Titled Our Story: Finding Hope Beyond Grief, the pilot project has been co-designed by the Aboriginal Evangelical Fellowship (AEF) Women’s Fellowship (Eastern Region) and ADM. As Project Manager, Larissa has helped to run Our Story workshops in communities and enabled other Aboriginal and Torres Strait Islander women to implement this training in their local area.

The training content presents the historical and clinical context for the Aboriginal experience of loss, and provides a biblical foundation for understanding and responding to the loss, grief and trauma experienced by Aboriginal women – both historically and currently. The training uses story sharing, lamenting and culturally-appropriate creative expression as healing tools, embedded in the belief that hope and healing can be found in a relationship with the living God.

“It’s called ‘Sorry Business’, what we do when someone has passed on” Larissa explains. “There are a lot of cultural protocols that go along with it, depending on where the people are from. In some tribes and nations we don’t say the [deceased’s] name, in others there are certain families that will prepare the funeral on behalf of the grieving families, or a certain cultural songs or dance must be performed. So we just call it Sorry Business, which covers all those different things.”

Larissa says Sorry Business can be incredibly sad and difficult – and with the high mortality rates in Aboriginal and Torres Strait Islander communities, it happens regularly, which perpetuates cycles of grief.

Other organisations have sought to bring assistance to Aboriginal and Torres Strait Islander people going through the trauma of regular deaths in the community. “All these health services and NGOs will come in to try and give us a medical model for dealing with our loss," Larissa explains, “but that doesn’t give hope, it gives labels and information.”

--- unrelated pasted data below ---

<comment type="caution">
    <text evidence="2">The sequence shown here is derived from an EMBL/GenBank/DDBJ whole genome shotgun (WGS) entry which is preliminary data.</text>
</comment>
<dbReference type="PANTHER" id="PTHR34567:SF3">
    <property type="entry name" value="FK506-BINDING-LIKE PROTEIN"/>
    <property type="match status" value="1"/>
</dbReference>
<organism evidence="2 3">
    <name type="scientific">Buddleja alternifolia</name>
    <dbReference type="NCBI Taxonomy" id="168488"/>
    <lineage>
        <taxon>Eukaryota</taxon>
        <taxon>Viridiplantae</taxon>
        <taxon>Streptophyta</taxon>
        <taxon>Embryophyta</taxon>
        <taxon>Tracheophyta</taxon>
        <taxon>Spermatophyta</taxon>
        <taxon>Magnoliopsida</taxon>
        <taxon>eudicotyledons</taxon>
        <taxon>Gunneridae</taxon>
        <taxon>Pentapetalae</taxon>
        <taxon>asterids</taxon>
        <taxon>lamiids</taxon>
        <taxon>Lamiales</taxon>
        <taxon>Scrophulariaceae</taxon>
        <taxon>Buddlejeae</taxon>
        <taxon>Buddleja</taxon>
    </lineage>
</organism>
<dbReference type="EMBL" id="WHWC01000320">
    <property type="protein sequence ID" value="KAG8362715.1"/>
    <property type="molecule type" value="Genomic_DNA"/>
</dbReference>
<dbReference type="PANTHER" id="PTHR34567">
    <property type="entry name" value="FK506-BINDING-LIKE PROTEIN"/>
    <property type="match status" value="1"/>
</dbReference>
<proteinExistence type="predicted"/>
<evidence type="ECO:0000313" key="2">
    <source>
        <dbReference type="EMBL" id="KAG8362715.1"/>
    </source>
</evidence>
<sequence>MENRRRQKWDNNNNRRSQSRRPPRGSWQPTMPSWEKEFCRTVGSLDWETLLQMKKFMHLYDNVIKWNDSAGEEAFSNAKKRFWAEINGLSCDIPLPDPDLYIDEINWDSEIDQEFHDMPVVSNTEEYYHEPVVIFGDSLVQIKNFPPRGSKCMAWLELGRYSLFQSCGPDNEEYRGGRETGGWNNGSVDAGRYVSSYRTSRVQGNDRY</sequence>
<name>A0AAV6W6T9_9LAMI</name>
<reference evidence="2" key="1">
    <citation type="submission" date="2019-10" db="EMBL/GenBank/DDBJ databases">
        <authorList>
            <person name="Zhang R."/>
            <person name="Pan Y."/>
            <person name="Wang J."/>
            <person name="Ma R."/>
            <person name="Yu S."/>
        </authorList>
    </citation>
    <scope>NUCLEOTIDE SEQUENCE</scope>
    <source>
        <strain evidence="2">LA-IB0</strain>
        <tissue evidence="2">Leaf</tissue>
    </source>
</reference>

She notes the difference of the Our Story program, which is both “fully Indigenous and fully Christian”. Larissa says, “It breaks the cycle of loss, grief and trauma by giving the hope of a better life in knowing God. It reveals hope to women in the midst of challenge, and Aboriginal women overcome challenge by talking in community.”

The program has so far been trialled in Queensland, where Larissa shares, “The impact was so amazing. One of the ladies being trained, Aunty Tracy, said it beautifully: 

The is the first time we’ve had a biblical model, and we can actually talk about loss, grief and trauma without feeling guilty about why we feel this way. In the end, we’re looking for hope for another day, and the biblical model gives us hope. God is there, in all the dark places.

As the program continues to be trialled and refined, Larissa hopes that it will continue to impact many – and even provide a cross-cultural bridge between Indigenous and non-Indigenous Australians. “My hope is that we get to do this together, because we are a community of Christians. You can’t do grief alone because you won’t survive. Hopefully one day, we will all be brothers and sisters under the same roof, as an Australian Church. We’ll all be together, and we’ll be able to say, ‘this is what church looks like’.”